A Beneficiary Designation, POD, or TOD designation can accomplish the same purpose. The type of designation relates to the type of account it is. Two of the most common assets with Beneficiary Designations are retirement accounts and life insurance policies. Other assets you own will have other designations such as Payable on Death designations (POD) for bank accounts, Certificates of Deposit, Savings Bonds, and Transfer on Death instructions (TOD) on investments, stock accounts, and real property. 

If you are the sole owner of an account and there are no Beneficiary Designations, then the asset will go through Probate. If you are a joint owner of an account, the surviving owner retains the full balance of the account at one owner’s death. 

Many people believe they are doing a good thing when they name a Beneficiary Designation. Proceed with caution because a Beneficiary Designation will override your Will. There are certain circumstances when you could be doing more harm than good. Here are a few examples:

  • Failing to update a Beneficiary Designation after a birth, death, marriage, or divorce
  • Naming minors as direct beneficiaries
  • Naming individuals with special needs as direct beneficiaries
  • Naming financially irresponsible beneficiaries
  • Naming direct beneficiaries on all assets other than real estate
  • Naming multiple beneficiaries on a transfer on death deed
  • Naming one child as the sole beneficiary 

Even the best of intentions can cause complications when it comes to settling your estate. For your own peace of mind and the benefit of your heirs, consult with an experienced Estate Planning Attorney at Hooper Law Office to ensure you are providing for and protecting your family as you intend.

Dangers of Beneficiary Designations

Beneficiary Designations are useful tools in Estate Planning, but, unfortunately, they are often misunderstood and thereby misused. In general, a Beneficiary Designation is an agreement between an account holder and a financial institution to pay a death benefit to named beneficiaries. The transfer to the new owner or owners happens without Probate, but there is paperwork that must be submitted to the financial institution to trigger the Beneficiary Designation (such as a Death Certificate).

Beneficiary Designations supersede any planning done with a Will or a Trust unless specifically coordinated to follow that person’s Estate Plan.

Beneficiary Designations can be useful tools when they are carefully considered and integrated with the client’s overall Estate Plan, but they can also seriously disrupt the best Estate Plan if they are used as a shortcut. Well-meaning financial advisors, bank employees, and others may recommend naming a beneficiary for an account or asset without the overall understanding of the client’s Estate Plan. Simply filling in the name of a beneficiary on an account form could actually undermine the client’s well thought out plan.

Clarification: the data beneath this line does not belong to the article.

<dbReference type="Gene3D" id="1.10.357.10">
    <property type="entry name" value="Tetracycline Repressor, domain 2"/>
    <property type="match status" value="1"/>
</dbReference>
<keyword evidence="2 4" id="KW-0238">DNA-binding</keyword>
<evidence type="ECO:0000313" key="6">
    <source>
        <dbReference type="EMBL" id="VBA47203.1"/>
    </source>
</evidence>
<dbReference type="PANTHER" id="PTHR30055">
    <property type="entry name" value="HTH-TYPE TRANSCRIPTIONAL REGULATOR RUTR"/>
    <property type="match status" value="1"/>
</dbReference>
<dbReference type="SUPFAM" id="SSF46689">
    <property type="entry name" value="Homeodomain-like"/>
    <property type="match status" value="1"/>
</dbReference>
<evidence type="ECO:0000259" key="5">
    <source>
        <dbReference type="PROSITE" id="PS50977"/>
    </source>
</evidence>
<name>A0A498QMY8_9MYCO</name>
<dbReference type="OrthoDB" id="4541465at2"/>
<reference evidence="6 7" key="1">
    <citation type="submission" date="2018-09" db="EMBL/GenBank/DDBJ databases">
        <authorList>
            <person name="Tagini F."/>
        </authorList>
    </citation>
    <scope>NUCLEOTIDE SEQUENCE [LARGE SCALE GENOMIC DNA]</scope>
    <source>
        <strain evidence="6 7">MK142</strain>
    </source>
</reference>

In addition, the designation could unintentionally circumvent planning done to protect their loved ones. For example, the planning could have saved on taxes, protected the beneficiary from creditors, and avoided claims of an ex-spouse, but now the money is subject to those dangers because the Beneficiary Designation avoided the person’s plan. Even worse, naming an individual with a disability as a direct beneficiary can result in the person being removed from the benefits they need or losing services that give them a better quality of life.

Despite these adverse examples, Beneficiary Designations are useful and effective tools in creating your Estate Plan. The key is keeping the designations and your overall plan consistent.

Before naming a Beneficiary Designation on an asset, it’s best to consult with your Estate Planning Attorney to confirm that a Beneficiary Designation should be made and, if so, that the designation is worded properly to coordinate with your Estate Plan. They are powerful tools when used appropriately.

When should I update my Estate Plan?

Once an Estate Plan is complete, people tend to think there is nothing more that is needed. This cannot be further from the truth. Having an Estate Plan is like owning a car, and it needs to be maintained in the same way. You have to keep gas in the tank, do regular maintenance, and occasionally replace it with a new or updated model. If you draft legal documents and then never maintain them, it is like trying to start your car after letting it sit for 20 years. How likely is it to start and work the way you want? 

When wondering if it is time to update your plan, there are six (6) major areas to consider: family, health, time, retirement, assets, and changes to the law. 


Your Estate Plan should be designed around you and your family. Common changes in circumstances can include:

  • Children become adults
  • Divorces
  • Marriages
  • Deaths
  • Births/Adoptions
  • Birth of a grandchild